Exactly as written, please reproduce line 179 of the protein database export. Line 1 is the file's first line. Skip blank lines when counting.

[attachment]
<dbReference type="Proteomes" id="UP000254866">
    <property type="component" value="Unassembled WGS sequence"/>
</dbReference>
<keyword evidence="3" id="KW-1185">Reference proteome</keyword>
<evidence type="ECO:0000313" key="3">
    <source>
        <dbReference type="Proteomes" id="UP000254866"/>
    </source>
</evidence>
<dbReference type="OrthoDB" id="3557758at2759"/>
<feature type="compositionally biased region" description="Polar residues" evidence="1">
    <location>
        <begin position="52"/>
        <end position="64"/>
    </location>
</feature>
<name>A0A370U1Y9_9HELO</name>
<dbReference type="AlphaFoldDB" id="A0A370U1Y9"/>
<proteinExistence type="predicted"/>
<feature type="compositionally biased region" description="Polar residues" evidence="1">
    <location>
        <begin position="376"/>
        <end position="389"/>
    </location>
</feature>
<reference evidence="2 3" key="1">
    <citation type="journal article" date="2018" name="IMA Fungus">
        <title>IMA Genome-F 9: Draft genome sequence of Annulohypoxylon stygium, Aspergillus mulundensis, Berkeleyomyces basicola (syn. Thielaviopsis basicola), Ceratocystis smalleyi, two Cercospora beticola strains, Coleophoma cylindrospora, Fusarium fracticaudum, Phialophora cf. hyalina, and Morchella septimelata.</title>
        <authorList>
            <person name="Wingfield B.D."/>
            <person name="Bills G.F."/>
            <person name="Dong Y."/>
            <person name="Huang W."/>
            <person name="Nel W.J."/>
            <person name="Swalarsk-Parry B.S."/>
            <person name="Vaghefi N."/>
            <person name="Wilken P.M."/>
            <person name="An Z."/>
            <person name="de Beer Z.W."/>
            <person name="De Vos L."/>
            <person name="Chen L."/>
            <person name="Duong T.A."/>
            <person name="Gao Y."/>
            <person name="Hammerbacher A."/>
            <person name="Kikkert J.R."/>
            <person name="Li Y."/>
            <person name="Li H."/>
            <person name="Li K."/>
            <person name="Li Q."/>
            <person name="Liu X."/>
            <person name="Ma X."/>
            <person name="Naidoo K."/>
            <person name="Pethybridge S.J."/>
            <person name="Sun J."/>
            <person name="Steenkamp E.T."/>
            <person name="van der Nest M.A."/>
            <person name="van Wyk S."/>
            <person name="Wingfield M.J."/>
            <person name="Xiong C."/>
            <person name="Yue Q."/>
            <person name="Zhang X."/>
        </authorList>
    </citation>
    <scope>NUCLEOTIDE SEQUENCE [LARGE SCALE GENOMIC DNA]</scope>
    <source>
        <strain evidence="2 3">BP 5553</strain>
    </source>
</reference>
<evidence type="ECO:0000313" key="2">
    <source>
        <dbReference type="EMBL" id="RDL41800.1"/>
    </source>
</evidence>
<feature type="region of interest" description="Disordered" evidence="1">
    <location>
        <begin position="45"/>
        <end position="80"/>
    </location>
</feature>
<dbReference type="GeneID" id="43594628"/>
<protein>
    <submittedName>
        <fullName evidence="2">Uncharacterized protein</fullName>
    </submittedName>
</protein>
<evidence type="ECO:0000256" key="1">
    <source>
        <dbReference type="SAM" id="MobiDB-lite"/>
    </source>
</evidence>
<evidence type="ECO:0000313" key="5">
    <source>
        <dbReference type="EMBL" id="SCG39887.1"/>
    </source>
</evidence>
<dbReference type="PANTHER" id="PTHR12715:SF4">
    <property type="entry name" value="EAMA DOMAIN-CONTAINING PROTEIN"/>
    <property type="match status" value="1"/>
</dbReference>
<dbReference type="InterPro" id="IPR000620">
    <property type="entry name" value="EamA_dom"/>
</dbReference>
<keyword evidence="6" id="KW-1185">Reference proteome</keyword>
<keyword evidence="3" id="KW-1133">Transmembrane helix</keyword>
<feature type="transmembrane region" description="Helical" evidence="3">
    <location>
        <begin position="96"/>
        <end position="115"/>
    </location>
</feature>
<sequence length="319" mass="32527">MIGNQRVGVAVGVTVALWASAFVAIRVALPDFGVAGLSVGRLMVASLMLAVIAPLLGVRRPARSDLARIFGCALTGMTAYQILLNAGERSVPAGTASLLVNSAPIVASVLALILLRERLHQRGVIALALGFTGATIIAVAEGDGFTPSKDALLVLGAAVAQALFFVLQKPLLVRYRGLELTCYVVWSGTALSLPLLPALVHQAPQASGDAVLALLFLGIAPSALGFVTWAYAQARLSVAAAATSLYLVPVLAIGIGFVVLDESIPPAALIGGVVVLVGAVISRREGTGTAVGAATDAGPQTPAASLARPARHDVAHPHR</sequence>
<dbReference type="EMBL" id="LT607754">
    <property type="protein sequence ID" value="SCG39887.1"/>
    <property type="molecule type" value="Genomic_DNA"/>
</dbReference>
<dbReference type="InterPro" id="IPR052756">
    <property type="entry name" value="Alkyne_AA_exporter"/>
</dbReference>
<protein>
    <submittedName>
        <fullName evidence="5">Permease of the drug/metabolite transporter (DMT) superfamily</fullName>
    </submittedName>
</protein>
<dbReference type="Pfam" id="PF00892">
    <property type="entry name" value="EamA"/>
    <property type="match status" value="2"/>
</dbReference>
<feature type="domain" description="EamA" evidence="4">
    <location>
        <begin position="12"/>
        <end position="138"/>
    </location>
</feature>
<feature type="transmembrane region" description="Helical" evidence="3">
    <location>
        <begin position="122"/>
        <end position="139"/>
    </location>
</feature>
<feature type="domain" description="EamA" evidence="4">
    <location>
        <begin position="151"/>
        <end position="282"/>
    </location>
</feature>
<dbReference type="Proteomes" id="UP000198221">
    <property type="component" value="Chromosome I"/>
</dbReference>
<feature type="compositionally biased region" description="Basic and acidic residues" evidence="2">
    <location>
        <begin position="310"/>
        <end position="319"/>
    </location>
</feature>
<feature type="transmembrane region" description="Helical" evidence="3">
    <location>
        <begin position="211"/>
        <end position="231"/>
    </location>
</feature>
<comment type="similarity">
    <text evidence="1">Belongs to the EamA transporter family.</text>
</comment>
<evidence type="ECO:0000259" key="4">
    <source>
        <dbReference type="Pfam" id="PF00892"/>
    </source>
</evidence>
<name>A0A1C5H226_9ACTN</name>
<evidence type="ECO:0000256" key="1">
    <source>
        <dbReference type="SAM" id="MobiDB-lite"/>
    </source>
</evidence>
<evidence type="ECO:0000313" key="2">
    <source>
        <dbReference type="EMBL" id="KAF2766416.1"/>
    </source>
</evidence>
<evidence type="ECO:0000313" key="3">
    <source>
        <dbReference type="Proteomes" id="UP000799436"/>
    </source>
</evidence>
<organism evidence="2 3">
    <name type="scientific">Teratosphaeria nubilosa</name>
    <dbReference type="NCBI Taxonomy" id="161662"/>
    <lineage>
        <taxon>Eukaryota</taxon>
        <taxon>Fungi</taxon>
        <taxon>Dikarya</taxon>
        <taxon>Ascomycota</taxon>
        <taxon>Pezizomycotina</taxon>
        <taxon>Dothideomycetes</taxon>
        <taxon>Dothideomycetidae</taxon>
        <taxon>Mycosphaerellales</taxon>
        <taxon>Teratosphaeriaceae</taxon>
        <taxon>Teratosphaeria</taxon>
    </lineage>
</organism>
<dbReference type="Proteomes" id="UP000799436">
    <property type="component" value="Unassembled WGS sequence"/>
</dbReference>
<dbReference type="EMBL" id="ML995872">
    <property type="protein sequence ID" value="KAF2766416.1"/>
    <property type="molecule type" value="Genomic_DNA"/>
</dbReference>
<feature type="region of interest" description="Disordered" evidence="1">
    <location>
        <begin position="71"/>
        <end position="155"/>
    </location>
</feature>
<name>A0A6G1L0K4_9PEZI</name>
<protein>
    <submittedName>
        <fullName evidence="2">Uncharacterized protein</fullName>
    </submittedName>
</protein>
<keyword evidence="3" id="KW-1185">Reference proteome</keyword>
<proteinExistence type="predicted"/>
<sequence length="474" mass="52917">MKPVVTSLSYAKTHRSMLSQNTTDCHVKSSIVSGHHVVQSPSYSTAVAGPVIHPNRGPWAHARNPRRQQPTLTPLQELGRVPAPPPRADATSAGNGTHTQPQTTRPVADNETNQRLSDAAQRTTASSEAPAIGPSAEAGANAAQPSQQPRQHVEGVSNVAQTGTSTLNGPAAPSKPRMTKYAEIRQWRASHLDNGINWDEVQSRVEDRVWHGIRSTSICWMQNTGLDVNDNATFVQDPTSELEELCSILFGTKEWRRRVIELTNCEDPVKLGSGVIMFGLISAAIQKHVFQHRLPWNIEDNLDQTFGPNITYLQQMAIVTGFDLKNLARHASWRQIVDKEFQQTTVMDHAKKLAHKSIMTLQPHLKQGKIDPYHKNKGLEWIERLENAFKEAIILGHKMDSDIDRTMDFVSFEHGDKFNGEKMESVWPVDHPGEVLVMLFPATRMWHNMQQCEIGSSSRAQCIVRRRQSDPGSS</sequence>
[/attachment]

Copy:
</evidence>